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The effects of a subsequent jump on the knee abduction angle during the early landing phase

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Please use this identifier to cite or link to this item:http://hdl.handle.net/2115/72034

Title: The effects of a subsequent jump on the knee abduction angle during the early landing phase
Authors: Ishida, Tomoya Browse this author
Koshino, Yuta Browse this author
Yamanaka, Masanori Browse this author →KAKEN DB
Ueno, Ryo Browse this author
Taniguchi, Shohei Browse this author
Samukawa, Mina Browse this author →KAKEN DB
Saito, Hiroshi Browse this author →KAKEN DB
Matsumoto, Hisashi Browse this author
Aoki, Yoshimitsu Browse this author
Tohyama, Harukazu Browse this author →KAKEN DB
Keywords: Anterior cruciate ligament
Biomechanics
Risk factor
Prevention
Knee injury
Sex difference
Issue Date: 20-Oct-2018
Publisher: BioMed Central
Journal Title: BMC musculoskeletal disorders
Volume: 19
Start Page: 379
Publisher DOI: 10.1186/s12891-018-2291-4
PMID: 30342498
Abstract: BackgroundA double-leg landing with or without a subsequent jump is commonly used to evaluate the neuromuscular control of knee abduction. However, the differences in frontal plane knee biomechanics between landings with and without a subsequent jump are not well known. The purpose of the present study was to investigate the effects of a subsequent jump on knee abduction, including during the early landing phase, in female and male subjects.MethodsTwenty-one female subjects and 21 male subjects participated. All subjects performed drop landing task (a landing without a subsequent jump) and drop vertical jump task (a landing with a subsequent jump). The subjects landed from a 30-cm height. In drop vertical jump, the subjects also performed a maximum vertical jump immediately after landing. The knee abduction angle and moment were analyzed using a 3D motion analysis system. A two-way analysis of variance (task x time) was performed to examine the effects of a subsequent jump on the knee abduction angle during the early landing phase in female and male subjects. Another two-way analysis of variance (task x sex) was performed to compare peak knee abduction angles and moments.ResultsIn female subjects, the knee abduction angle was significantly greater during drop vertical jump than during drop landing, as measured 45 to 80ms after initial contact (P<0.05). Significant task-dependent effects in the peak knee abduction angle (P=0.001) and the abduction moment (P=0.029) were detected. The peak knee abduction angle and the abduction moment were greater during drop vertical jump than during drop landing.ConclusionsSubsequent jumps cause greater knee abduction during the early landing phase only in female subjects. This finding may relate to the sex discrepancy in non-contact anterior cruciate ligament injuries. Additionally, the presence of a subsequent jump significantly increases the peak knee abduction angle and the peak knee abduction moment during landings. Therefore, compared with a landing task without a subsequent jump (drop landing), a landing task with a subsequent jump (drop vertical jump) may be advantageous for screening for knee abduction control, especially in female athletes.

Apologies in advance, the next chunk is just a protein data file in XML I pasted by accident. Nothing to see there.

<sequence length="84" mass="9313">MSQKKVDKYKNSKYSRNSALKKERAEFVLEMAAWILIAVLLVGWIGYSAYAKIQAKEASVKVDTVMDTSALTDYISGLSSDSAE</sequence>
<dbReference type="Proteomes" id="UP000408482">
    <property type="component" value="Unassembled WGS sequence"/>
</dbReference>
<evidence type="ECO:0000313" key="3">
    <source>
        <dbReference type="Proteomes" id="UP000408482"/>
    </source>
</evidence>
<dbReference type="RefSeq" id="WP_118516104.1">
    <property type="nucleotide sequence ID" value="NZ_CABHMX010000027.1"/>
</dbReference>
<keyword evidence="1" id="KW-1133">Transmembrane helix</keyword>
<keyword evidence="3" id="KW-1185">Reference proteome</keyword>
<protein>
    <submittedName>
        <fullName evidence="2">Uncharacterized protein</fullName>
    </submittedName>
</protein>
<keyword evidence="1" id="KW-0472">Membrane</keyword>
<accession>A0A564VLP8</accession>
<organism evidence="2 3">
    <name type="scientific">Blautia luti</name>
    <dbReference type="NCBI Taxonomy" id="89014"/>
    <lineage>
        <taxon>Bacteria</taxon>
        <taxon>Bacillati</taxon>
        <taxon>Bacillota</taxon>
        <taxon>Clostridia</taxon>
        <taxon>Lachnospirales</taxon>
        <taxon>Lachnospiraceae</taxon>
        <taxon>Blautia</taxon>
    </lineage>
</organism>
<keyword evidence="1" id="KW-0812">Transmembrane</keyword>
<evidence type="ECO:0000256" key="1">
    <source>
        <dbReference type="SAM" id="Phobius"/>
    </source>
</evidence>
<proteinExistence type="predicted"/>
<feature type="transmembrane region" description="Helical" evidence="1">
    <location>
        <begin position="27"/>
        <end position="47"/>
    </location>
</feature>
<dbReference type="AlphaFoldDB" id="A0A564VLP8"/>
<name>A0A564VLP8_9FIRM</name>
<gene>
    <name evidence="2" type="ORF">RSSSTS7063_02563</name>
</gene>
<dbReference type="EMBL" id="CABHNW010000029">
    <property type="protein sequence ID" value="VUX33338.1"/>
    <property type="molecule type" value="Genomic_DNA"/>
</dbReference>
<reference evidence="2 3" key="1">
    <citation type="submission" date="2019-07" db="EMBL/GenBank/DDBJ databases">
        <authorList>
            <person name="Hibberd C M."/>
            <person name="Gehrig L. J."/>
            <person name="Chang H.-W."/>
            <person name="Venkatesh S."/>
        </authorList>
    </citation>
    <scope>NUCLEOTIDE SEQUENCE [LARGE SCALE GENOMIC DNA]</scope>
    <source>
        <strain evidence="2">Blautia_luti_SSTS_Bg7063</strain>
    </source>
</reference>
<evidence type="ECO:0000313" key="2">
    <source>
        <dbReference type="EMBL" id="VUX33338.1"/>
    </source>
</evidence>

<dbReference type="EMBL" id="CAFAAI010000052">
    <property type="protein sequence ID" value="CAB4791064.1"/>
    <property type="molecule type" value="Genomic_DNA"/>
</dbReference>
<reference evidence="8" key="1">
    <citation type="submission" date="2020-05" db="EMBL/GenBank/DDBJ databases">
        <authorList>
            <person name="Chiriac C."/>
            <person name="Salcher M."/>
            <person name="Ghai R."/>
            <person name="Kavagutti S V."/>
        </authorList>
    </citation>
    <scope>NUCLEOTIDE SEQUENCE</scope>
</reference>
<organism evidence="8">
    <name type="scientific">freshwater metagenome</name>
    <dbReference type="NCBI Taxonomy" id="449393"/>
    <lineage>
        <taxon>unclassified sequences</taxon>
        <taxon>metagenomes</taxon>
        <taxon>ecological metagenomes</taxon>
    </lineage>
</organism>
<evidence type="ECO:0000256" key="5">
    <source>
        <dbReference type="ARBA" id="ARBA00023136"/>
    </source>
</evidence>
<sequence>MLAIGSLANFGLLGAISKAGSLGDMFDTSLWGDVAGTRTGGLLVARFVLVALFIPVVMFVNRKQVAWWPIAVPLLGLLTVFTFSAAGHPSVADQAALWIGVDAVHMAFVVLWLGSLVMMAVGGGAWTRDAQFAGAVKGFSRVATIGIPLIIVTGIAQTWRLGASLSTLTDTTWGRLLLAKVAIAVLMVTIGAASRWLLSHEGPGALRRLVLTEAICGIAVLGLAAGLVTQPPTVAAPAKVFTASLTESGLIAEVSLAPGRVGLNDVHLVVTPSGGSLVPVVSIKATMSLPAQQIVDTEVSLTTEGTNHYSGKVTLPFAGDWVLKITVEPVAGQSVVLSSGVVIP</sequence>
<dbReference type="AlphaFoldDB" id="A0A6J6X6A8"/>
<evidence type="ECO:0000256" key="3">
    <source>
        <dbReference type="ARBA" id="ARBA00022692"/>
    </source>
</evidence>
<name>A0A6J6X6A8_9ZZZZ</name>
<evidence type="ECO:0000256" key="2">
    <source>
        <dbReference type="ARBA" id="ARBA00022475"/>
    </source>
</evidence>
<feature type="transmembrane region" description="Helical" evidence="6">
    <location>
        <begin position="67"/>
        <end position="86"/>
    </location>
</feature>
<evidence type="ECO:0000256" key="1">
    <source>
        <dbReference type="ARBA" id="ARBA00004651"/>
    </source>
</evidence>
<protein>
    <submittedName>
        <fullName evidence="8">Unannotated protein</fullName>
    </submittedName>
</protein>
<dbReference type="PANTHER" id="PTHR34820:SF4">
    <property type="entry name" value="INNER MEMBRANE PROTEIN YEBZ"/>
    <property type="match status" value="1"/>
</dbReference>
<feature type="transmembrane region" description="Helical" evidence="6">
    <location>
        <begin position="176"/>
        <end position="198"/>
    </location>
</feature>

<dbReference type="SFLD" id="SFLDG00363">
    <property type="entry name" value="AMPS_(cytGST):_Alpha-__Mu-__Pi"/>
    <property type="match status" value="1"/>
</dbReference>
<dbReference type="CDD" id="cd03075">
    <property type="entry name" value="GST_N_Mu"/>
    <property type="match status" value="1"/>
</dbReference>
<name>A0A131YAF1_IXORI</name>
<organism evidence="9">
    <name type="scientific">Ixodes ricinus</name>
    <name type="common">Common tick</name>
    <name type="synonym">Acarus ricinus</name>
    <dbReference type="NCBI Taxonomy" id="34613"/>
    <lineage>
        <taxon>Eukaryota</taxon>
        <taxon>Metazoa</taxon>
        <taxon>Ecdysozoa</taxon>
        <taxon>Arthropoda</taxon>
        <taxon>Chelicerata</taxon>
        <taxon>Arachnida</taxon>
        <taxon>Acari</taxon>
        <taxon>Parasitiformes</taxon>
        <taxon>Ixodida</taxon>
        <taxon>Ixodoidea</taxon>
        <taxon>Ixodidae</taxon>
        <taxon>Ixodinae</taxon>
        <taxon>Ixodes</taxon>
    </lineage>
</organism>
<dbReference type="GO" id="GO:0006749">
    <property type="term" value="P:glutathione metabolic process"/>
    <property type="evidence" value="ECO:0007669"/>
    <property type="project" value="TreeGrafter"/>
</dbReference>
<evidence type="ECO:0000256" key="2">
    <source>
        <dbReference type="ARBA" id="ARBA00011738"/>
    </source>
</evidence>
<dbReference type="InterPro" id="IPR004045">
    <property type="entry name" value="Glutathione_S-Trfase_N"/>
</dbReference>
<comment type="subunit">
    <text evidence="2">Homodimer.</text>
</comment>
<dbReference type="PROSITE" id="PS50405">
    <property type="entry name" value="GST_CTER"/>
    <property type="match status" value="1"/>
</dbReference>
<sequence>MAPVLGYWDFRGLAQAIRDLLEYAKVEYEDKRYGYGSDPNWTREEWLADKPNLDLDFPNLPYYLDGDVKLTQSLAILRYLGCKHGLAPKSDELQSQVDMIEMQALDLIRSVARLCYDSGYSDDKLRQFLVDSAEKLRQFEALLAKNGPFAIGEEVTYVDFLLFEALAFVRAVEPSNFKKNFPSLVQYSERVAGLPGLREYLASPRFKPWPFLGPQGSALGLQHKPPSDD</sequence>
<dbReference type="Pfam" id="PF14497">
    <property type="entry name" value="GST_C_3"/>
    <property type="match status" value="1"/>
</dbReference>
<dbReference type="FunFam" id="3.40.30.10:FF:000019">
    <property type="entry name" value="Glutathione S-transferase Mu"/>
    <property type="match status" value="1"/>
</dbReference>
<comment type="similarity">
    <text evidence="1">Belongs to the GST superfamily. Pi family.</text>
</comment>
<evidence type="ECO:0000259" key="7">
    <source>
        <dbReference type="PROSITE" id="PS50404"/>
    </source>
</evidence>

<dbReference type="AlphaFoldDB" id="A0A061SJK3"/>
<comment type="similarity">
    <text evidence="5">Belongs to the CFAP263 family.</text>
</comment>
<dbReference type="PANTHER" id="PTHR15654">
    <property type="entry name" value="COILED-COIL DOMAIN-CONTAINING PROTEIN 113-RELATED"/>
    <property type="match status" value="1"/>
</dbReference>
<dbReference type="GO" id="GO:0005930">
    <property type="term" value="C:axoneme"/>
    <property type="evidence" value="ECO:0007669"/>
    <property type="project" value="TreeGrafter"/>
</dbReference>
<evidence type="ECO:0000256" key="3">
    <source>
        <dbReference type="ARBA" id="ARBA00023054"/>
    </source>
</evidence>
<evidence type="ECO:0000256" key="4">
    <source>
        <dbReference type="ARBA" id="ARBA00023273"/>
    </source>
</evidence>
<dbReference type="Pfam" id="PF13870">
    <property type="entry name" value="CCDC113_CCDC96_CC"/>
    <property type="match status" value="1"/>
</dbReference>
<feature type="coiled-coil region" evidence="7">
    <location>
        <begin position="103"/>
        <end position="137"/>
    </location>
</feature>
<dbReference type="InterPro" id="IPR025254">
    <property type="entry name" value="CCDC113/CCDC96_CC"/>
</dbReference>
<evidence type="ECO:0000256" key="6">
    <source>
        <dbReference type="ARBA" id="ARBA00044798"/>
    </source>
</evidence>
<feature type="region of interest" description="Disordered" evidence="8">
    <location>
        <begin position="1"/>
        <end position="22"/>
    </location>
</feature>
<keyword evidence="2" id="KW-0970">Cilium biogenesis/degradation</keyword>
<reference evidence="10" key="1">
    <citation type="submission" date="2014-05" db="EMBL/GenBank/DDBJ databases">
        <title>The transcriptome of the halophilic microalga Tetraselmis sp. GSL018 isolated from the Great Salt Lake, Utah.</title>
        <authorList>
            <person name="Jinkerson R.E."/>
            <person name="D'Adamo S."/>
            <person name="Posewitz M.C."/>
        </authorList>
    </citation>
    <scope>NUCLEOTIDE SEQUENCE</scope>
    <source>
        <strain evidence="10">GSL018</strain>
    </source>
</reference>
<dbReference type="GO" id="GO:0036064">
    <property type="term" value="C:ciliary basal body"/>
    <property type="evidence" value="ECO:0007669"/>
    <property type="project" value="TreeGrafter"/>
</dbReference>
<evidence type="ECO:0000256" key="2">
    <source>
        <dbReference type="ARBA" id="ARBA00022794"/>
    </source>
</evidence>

Rights: http://creativecommons.org/licenses/by/4.0/
Type: article
URI: http://hdl.handle.net/2115/72034
Appears in Collections:保健科学院・保健科学研究院 (Graduate School of Health Sciences / Faculty of Health Sciences) > 雑誌発表論文等 (Peer-reviewed Journal Articles, etc)

Submitter: 石田 知也

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